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18 June, 2019 00:00 00 AM

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Children should not work in fields, but on dreams

Many employers prefer to engage children at work as children are easier to dominate
Bipasha Dutta
Children should not work in fields, 
but on dreams

“Children shouldn’t work in fields, but on dreams” was thetheme of World Day against Child Labour, 2019 (the day is celebrated on 12 June every year by ILO with all the major stakeholders to highlight the plight of child labourers and what can be done to help them) denotes a vital message that child labour spoil dreams and future potentialities of children. Currently, 152 million children are engaged in child labour across the world (ILO, 2019).

According to ILO (2019), “The term child labour is often defined as work that deprives children of their childhood, their potential and their dignity, and that is harmful to physical and mental development”. “Hazardous child labour is work in dangerous or unhealthy conditions that could result in a child being killed or injured/harmed (often permanently) and/or made ill (often permanently) as a consequence of poor safety and health standards and working arrangements” (ILO, 2016). However, children can be engaged in decent employment which is not harmful to their physical or mental health at or after the age of 14 years.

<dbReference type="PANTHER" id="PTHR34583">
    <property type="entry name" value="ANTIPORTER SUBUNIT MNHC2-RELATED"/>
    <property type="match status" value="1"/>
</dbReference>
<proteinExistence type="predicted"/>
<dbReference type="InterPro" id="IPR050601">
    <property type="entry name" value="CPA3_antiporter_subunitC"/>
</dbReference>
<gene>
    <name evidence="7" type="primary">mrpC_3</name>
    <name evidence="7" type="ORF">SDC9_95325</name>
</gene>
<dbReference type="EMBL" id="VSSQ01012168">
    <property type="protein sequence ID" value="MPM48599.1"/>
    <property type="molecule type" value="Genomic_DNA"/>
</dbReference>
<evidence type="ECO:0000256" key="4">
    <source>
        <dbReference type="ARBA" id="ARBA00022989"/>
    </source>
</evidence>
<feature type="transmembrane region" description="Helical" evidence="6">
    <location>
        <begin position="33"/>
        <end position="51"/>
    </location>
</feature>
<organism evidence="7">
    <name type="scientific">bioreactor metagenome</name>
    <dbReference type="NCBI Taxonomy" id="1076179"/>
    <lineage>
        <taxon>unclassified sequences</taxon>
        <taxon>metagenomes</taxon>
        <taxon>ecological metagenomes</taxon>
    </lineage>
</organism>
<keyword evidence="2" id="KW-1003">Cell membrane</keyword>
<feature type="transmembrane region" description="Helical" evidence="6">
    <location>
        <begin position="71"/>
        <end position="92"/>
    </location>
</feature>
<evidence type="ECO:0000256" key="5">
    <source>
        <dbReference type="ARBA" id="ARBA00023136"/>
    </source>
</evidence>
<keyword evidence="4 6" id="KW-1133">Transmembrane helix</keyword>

Both push factors and pull factors contribute in promoting child labour. Push factors motivates the children and families to engage children in work. Pull factors encourage the employer to engage children in work. Extreme poverty, limited scope of employment, limited access to quality education, skill development institution and inadequate knowledge on the harmful consequences of child labouroften push the families and children to promote child labour.

Similarly, many employers prefer to engage children at work as children are easier to dominate. Moreover, children can be engaged in work for longer hours with cheaper wages as children have less bargaining capacity. On top of that, inadequate enforcement of relevant laws and allowing exemption in the laws often promote child labour. For instance, the National Child Labour Elimination Policy 2010 of Bangladesh specifies a minimum age for work but did not set any regulations on domestic work or agricultural work.

There are legal protections in Bangladesh like ‘The Labour Act 2013’, ‘The National Child Labour Elimination Policy 2010 and Domestic Worker Protection & Welfare Policy 2015. Also, Bangladesh adopted the ILO’s Worst Forms of Child Labour Convention, 1999 (No. 182)  in 2001. In spite of having all these initiative, 3.2 million children are economically active where 1.28 million children are engaged in hazardous employment (BBS, 2013). In a nation-wide survey conducted by World Vision Bangladesh (WVB, 2018), 15 % of children were reported to be child laborers.

Consequently, exacerbating child labour condition will have a detrimental effect at the individual level that will have harmful impact at the national level.On one hand, child labour violets the basic needs and rights of the children by degrading the morality and physical wellbeing. On the other hand, vulnerability to abuse and exploitation of the children increases along with growing inferior complexity and hurting self-esteem by social stigma for being engaged in child labour. The distorted workforce may risk to thwart the economic growth in addition to social cohesion and political stability.